Any services not being used should be turned off or removed from the system. In some cases, disabling a service is all that’s required to fix a security bug but other times you may need to install additional packages/services for this purpose which will depend on your chosen OS and development environment of choice e.g., Debian based systems often have older versions included in their default distributions whereas more modern ones like Ubuntu are kept up to date by users with administrative access (e.g., via the package manager).
12) Keep software updated
Make sure any installed applications including those running as web servers or database engines are kept up to date with the latest patches released after installation before moving it to a production environment. This will help avoid potential vulnerabilities which have been patched and prevent servers from being compromised through zero-day bugs in unpatched old software versions.
13) Run network monitoring tools
You should always be running some sort of intrusion detection system (IDS) or intrusion prevention system (IPS). For example, snort is an open-source alternative with many active contributors as opposed to other proprietary IDS/IPS alternatives such as Sourcefire’s FireAMP product line.
14) Perform Security Testing at all stages
It doesn’t matter if you’re security testing your application only during the development stage before moving into QA or after it has already gone live and there are users actively using it. You should always be looking for vulnerabilities that could potentially lead to data breaches or unauthorized access of any kind, whether the application is publicly available on the Internet or used by staff members internally on an Intranet network behind a demilitarized zone (DMZ) firewall.
15) Regularly Test Log Files
Ensure your web server’s error log files are regularly monitored and checked for signs of automated tools like scanners performing vulnerability scans against known exploits as well as other suspicious activity occurring over longer periods of time e.g., password brute-forcing attempts resulting in remote code executions due to weak passwords/configurations found within the system allowing attackers remote shell access into compromised systems.
You should always look to segment your web application from the rest of your system by placing it on a separate network where possible. For example, if you have a DMZ between an Internet-facing frontend and private network behind this then place all web applications in this demilitarized zone where they can be monitored separately via IDS/IPS devices which will help prevent attackers from gaining access to sensitive data stored within backend databases or file systems used for storing user credentials, password hashes etc.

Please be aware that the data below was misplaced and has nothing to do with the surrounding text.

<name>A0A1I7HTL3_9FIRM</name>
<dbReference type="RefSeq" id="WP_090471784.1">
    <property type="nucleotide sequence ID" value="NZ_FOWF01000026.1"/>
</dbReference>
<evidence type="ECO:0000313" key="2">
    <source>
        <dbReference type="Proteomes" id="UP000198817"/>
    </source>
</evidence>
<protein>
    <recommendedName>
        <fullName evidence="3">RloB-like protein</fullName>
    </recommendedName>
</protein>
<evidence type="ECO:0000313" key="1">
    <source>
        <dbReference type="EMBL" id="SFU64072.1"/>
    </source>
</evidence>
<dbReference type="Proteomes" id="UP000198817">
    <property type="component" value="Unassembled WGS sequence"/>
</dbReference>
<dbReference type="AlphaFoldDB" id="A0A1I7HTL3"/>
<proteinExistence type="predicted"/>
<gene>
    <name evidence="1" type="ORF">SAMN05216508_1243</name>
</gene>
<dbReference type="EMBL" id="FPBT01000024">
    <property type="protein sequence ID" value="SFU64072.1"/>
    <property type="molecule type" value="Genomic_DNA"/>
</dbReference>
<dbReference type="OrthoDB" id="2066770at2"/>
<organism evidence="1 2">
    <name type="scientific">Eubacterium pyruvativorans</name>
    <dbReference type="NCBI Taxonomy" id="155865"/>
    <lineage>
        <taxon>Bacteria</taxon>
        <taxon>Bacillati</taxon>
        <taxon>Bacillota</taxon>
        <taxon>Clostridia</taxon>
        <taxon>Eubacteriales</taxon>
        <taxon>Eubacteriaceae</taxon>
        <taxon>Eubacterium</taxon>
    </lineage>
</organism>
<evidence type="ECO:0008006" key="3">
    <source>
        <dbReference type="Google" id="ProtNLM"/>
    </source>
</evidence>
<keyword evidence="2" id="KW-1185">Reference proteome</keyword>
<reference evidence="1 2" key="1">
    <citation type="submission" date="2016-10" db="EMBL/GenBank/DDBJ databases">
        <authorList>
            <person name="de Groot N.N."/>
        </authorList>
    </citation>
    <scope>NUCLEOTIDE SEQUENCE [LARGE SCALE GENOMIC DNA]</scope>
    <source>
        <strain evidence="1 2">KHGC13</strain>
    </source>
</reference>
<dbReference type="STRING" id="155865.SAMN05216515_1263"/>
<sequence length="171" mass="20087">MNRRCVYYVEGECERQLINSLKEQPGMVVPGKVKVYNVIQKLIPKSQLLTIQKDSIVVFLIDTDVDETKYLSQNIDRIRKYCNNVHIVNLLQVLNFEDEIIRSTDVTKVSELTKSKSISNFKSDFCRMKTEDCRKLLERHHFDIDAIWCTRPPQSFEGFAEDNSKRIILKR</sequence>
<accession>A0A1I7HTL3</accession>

17) Penetration Testing
If you don’t want to run security tests against your own infrastructure during development stages before going live but instead would prefer having them carried out externally with full permission beforehand so there are no false positives/negatives for identified vulnerabilities, then you can always hire a third-party penetration tester to perform tests against your infrastructure. This is usually the most cost-effective approach as long as they are able to provide references or recommendations before signing on contract with them. The testing may involve Whitebox, Gray-box and Blackbox penetration testing.
18) Additional Steps
There are also several other steps that should be followed during security testing of web applications such as checking all files uploaded by users e.g., images and PDFs for malicious code within these document types, looking at how cookies are being used, ensuring session management tokens aren’t being stored in URLs etc.
This web application security testing checklist is a good starting point for any company that has not taken the time to review its applications and determine where they may be vulnerable. It’s also useful as an easy refresher if you’ve been doing this work a while but want to ensure that your team is following best practices. You can use these checklist points as part of your regular business process, or run them through periods when there are new updates made to the software, infrastructure changes, etc.